Adults in always-intact marriages who worship at least weekly are the least likely of all to have had adulterous sexual relations.
According to the General Social Surveys (GSS), adults in always-intact marriages who attend religious services at least weekly are the most likely to be faithful to their spouses, with an adultery rate of 7.7 percent. Adults in always-intact marriages who never attend worship have a 15.3 percent rate of adultery, while among divorced or separated adults and married, previously-divorced adults, the rate is 23.3 percent for those who worship weekly and 33.8 percent for those who never worship.
Related Insights from Other Studies
Several other studies corroborate the direction of these findings. Mark Whisman of the University of Colorado at Boulder and colleagues reported that infidelity was "negatively associated with" religiosity and "was predicted by greater marital dissatisfaction."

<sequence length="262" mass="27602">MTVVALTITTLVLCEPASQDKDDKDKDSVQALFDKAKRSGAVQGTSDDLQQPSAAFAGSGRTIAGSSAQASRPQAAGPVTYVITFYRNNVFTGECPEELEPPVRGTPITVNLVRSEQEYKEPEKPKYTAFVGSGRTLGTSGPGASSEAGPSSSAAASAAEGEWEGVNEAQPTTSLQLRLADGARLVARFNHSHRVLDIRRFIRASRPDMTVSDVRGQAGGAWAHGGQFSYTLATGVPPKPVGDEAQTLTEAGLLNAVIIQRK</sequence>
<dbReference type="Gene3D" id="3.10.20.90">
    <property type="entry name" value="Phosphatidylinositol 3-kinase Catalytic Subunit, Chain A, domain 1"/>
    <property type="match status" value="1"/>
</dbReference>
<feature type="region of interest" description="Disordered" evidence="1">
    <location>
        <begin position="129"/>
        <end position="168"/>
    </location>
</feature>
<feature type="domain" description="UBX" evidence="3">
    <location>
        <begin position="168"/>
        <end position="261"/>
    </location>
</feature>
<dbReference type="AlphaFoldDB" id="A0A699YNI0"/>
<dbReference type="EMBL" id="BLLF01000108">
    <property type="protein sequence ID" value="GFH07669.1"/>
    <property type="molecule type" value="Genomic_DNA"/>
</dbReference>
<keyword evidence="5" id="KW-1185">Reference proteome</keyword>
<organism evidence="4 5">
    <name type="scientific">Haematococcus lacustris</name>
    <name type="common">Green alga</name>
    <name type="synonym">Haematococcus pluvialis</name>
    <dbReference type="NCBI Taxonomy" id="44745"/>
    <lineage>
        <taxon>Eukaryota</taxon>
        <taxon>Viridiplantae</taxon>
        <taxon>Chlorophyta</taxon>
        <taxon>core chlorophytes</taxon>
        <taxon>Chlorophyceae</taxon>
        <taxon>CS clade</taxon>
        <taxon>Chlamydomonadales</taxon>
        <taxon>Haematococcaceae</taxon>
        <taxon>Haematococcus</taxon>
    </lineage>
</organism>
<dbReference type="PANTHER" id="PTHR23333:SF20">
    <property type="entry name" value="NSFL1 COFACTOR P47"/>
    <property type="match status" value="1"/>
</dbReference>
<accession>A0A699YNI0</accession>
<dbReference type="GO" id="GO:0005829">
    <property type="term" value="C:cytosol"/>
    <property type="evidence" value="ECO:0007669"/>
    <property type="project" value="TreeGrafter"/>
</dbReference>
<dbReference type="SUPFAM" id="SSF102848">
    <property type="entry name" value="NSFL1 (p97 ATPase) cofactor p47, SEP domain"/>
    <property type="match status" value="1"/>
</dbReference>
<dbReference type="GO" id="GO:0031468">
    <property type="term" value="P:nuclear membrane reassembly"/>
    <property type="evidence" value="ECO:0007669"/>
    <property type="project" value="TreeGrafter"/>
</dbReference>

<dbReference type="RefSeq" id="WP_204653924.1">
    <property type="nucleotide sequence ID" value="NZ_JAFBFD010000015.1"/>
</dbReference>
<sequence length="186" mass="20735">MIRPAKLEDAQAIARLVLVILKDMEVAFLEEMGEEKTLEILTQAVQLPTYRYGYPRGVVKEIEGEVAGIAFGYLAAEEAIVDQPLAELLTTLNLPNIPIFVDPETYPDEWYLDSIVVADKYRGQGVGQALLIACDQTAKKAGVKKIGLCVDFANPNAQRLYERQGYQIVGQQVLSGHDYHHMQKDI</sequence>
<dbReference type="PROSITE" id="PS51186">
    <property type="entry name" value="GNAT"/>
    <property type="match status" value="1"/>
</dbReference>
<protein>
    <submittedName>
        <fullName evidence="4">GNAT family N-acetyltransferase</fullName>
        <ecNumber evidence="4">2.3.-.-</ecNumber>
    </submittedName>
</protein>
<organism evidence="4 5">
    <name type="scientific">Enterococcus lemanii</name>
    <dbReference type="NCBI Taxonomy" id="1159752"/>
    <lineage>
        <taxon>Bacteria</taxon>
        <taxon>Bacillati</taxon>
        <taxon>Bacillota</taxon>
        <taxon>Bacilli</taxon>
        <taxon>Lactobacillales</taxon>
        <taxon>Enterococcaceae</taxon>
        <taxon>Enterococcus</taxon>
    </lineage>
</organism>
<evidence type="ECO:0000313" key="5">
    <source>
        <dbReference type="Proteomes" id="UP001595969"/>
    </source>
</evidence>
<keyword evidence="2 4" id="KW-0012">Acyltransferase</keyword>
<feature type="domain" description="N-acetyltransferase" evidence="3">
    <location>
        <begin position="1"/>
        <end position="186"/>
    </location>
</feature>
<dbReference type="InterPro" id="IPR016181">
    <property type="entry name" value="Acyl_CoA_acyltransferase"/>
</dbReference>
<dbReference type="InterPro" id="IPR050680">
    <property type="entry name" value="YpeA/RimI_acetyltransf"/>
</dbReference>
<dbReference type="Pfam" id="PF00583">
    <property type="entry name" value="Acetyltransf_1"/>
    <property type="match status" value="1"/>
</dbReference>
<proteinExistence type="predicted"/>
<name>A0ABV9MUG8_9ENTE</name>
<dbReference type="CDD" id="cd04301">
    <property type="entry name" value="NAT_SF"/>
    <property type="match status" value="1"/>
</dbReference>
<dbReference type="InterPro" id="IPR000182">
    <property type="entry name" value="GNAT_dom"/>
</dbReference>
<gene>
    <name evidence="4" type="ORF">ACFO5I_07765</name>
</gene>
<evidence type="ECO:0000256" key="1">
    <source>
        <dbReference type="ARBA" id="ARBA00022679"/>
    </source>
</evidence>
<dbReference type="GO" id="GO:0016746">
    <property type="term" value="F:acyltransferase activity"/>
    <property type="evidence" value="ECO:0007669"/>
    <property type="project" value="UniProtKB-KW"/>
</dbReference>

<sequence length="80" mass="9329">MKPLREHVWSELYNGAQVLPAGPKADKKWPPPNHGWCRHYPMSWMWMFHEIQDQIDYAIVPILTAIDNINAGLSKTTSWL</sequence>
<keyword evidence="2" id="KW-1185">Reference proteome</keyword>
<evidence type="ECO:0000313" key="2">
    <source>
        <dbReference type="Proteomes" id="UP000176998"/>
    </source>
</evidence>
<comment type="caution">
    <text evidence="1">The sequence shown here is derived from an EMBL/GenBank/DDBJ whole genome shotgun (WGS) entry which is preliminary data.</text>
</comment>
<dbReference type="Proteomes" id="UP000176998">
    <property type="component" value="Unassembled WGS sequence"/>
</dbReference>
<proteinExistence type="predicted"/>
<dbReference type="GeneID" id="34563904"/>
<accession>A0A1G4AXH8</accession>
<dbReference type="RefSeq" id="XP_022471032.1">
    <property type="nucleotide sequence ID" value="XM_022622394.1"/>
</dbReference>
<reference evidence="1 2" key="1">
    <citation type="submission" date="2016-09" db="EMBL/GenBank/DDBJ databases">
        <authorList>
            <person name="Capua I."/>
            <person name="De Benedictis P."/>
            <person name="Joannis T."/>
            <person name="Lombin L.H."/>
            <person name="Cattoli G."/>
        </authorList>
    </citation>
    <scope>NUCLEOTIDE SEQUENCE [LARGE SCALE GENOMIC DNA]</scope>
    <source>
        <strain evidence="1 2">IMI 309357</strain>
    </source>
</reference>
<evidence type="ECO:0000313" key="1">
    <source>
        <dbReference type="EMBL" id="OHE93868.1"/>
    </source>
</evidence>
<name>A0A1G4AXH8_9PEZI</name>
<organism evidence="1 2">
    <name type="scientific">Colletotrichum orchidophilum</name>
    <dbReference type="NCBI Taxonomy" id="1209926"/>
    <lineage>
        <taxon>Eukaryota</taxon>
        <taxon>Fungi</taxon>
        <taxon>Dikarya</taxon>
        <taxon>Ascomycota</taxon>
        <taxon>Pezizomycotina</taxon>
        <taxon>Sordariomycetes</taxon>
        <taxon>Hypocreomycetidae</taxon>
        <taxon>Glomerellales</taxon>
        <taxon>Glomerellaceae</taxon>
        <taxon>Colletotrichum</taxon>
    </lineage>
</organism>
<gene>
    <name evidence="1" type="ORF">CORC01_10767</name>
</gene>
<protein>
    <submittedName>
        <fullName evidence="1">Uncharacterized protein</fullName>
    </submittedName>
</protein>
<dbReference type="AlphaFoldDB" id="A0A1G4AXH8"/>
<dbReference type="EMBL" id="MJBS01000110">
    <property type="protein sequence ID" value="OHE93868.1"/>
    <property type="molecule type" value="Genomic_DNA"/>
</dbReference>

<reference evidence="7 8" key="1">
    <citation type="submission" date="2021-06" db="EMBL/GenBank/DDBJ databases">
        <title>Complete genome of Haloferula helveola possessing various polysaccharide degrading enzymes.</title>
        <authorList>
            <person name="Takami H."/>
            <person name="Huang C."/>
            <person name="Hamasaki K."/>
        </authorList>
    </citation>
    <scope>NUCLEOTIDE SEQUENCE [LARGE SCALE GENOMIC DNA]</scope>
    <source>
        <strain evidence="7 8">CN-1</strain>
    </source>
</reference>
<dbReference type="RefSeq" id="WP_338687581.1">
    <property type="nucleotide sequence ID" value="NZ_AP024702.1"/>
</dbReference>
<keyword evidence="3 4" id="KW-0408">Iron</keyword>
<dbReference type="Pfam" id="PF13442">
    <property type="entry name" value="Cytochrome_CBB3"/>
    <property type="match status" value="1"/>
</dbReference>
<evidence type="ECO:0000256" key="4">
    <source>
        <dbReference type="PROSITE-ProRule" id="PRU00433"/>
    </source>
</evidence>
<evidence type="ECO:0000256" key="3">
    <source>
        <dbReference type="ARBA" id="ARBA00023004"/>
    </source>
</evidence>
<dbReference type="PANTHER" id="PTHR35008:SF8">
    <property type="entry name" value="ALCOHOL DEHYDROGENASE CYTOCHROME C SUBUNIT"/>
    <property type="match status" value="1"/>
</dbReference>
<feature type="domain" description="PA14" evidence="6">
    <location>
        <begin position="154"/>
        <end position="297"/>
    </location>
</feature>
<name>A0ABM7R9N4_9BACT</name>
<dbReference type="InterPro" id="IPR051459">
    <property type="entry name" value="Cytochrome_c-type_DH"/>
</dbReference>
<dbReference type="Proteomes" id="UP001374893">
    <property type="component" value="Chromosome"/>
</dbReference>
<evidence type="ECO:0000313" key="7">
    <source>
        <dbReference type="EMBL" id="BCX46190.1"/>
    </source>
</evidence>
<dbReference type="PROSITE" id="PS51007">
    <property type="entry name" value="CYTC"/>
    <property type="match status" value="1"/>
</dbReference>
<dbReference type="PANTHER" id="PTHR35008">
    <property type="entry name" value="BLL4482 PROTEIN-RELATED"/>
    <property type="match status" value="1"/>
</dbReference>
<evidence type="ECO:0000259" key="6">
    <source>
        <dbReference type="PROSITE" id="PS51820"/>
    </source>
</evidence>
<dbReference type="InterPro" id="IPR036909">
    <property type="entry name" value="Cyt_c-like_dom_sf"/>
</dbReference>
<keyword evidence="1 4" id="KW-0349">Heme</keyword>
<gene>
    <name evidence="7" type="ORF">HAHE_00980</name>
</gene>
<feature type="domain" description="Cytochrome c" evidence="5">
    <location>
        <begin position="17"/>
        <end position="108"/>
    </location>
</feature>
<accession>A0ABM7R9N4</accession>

Paul Amato and Stacy Rogers of the Pennsylvania State University also found that "frequent church attendance appears to lower the likelihood of divorce" and that infidelity was one of the "most consistent predictors of divorce," along with jealousy, drug use, drinking, and spending money foolishly.
As the data indicate, always-intact married adults who attend religious services at least weekly are the least likely to have committed adultery.
Dr. Fagan is senior fellow and director of the Marriage and Religion Research Institute (MARRI) at Family Research Council. Dr. Nagai is a visiting fellow at Family Research Council.
 This chart draws on data collected by the General Social Surveys, 1972-2006. From 1972 to 1993, the sample size averaged 1,500 each year. No GSS was conducted in 1979, 1981, or 1992. Since 1994, the GSS has been conducted only in even-numbered years and uses two samples per GSS that total approximately 3,000. In 2006, a third sample was added for a total sample size of 4,510.
 Mark A. Whisman, Kristina Koop Gordon, and Yael Chatav, "Predicting Sexual Infidelity in a Population-Based Sample of Married Individuals," Journal of Family Psychology 21 (2007): 320-24.
 Paul R. Amato and Stacy J. Rogers, "A Longitudinal Study of Marital Problems and Subsequent Divorce," Journal of Marriage and the Family 59 (1997): 612-24.